Amid all the political battlegrounds drawn here lately and the sadly growing cynicism, I wanted to pay tribute to some real unsung heroes of dKos, the community fundraisers, those who take it upon themselves to be "the ones we've been waiting for" to those in need in this community.
What have these generous souls taught me about dKos? My answer can be summed up by two words, empathy personified.
They taught me dKos is an empathetic community that gives real meaning to Obama's famous, "we are the ones we've been waiting for" message.
A empathetic community that does not make one feel ashamed for struggling in these hard financial times.
An empathetic community that reaches out, hugs you and then pulls you back from going over the cliff.
An empathetic community that says do not pay us back, simply pay forward the kindness to another.
An empathetic community providing safety nets for those in needs because the government and corporate America has failed us.
From 2007 to 2011 here, I am ashamed to admit I did not fully grasp dKos was really this "community of friends" as I considered it mainly a stimulating site to hang out and debate politics. No doubt many other newbies feel the same way today.
I'm here to tell you dKos is so much more than just a political junkie fix.
So much more...
Politics brought me here in 2007 as I was inspired for the first time to donate and work for a politician. I learned the valuable lesson of pulling together our $5.01 donations to make a real difference and how sending a few pizzas to volunteers across the country can inspire. There are days I still feel we brought about real change and other days not so much. But I digress...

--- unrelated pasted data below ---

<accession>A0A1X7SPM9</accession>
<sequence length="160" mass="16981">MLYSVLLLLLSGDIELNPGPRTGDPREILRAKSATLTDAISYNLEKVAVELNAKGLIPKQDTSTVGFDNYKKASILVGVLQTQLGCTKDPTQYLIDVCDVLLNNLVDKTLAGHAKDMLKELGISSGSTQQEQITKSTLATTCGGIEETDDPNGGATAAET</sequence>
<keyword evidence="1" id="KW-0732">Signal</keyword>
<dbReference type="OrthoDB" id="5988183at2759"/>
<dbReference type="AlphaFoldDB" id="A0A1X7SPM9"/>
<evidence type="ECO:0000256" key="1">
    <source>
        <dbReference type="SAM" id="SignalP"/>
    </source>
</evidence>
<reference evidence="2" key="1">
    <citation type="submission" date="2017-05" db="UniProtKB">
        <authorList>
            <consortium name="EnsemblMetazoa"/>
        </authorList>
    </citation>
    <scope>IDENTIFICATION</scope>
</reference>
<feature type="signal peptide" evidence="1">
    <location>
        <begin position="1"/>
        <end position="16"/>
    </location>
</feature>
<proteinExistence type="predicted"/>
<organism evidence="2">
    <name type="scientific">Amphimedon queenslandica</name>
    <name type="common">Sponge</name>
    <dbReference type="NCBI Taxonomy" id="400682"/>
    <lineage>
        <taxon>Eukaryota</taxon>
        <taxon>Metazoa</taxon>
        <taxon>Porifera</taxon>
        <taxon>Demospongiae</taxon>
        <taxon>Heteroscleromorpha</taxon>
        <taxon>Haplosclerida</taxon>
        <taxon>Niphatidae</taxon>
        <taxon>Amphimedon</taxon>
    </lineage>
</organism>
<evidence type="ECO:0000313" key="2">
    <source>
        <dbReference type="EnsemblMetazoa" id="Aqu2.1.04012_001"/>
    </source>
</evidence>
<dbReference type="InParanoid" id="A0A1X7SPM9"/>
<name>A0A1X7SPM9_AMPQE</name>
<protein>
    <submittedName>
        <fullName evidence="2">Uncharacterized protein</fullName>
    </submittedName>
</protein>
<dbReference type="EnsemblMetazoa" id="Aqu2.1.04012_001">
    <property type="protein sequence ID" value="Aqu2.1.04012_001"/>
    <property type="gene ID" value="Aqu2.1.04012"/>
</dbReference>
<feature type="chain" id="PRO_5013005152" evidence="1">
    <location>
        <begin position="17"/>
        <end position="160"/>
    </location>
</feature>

After his election in 2009, I began being drawn to some community fundraisers detailing financial troubles due to soaring health care costs or senior care. The phrase, "There but for the grace of God, go I" often ran in my head and heart back then as I was facing similar challenges with my parents. But, I was still juggling it all fairly decently. You know the balls were all still in the air and things were "manageable." So I was able to contribute a bit and helped provide a safety net for others. Never once thinking the unthinkable, that one day I would be drowning in debt.
Then in 2011, our family began a two year, long and difficult journey as my father's congestive heart failure took over our lives. The balls crashed and what was "manageable" became well the closest analogy I can think of is "quicksand." No matter how hard you fight being pulled under, you can't pull yourself out alone.
I wish I was a poet. I wish I was even a fairly decent writer so I could convey the depth of my gratitude to this community for embracing me, for teaching me important life lesson of empathy for others, and for saving me before that quicksand completely overtook me.
But I'm not a poet nor a writer, so I can only send a simple thank you to Ekaterin, Nurse Kelley, VetWife, Weck, Aji, Sara R, frugalgranny, llbear and so many, many other caring Kossacks who have generously rescued me from drowning in that quicksand the last year. Thank you all so very much for helping me raise the funds to get my Focus repaired so I can take my 84 year old mom to her myriad of appointments and care for her needs. Thank you to all who send messages of support and who shared their own heart-warming and often gun-wrenching stories of caring for elderly moms. Jane, your stories of caring your mom long-distance especially touched me so very deeply as you truly have walked in my shoes.
Thank you to those who rode to Tonya's rescue this week, too. My heart just bled for her predicament because I all too well understand the frustration at the lack of home care services or subsidies!
Thank you all from the bottom of my heart. I learned from your amazing examples, you're never truly alone as long as you're a Kossack.
May good karma rain down upon you all...